In one of his articles/books, Yuval-Noah-Harari argues that liberal democracy might be obsolete if human agency is greatly reduced by technology:
Information technology is continuing to leap forward; biotechnology is beginning to provide a window into our inner lives—our emotions, thoughts, and choices. Together, infotech and biotech will create unprecedented upheavals in human society, eroding human agency and, possibly, subverting human desires. Under such conditions, liberal democracy and free-market economics might become obsolete.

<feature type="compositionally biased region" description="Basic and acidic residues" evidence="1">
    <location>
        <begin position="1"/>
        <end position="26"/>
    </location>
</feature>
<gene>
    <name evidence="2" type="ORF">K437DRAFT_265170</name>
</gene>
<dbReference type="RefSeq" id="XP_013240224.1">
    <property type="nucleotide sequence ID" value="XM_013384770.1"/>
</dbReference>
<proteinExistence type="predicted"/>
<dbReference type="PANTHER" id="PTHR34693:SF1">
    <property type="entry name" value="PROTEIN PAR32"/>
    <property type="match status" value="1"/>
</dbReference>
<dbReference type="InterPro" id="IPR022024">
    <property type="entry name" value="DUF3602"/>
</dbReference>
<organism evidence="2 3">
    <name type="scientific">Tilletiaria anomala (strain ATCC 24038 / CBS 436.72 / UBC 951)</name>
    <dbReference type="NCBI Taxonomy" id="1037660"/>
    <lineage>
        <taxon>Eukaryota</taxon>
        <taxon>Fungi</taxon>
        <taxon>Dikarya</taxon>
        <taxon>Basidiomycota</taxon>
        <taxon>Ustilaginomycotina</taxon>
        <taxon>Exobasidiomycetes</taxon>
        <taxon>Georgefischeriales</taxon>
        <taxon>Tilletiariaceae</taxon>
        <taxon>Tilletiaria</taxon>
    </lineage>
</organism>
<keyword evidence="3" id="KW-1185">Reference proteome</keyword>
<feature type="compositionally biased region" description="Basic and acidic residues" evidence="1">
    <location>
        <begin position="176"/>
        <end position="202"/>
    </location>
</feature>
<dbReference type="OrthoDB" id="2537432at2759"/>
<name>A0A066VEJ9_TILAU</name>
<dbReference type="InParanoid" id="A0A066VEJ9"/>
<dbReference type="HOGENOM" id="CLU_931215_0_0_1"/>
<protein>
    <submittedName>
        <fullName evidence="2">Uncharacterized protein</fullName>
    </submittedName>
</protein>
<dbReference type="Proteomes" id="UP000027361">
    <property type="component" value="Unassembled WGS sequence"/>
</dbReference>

If I understand correctly human agency is closely related to free-will:
(..) human agency is subtly distinct from the concept of free will, the philosophical doctrine that our choices are not the product of causal chains, but are significantly free or undetermined.
However, I do not understand why liberal democracy is in peril if human agency is reduced. By ensuring free elections humans, the result should theoretically reflect the votes of all people regardless of the amount of "agency" involved.
Is there a political theory that connects liberal democracy to the concept of "free-will"?
Question: Does liberal democracy require a significant amount of free-will in order to function?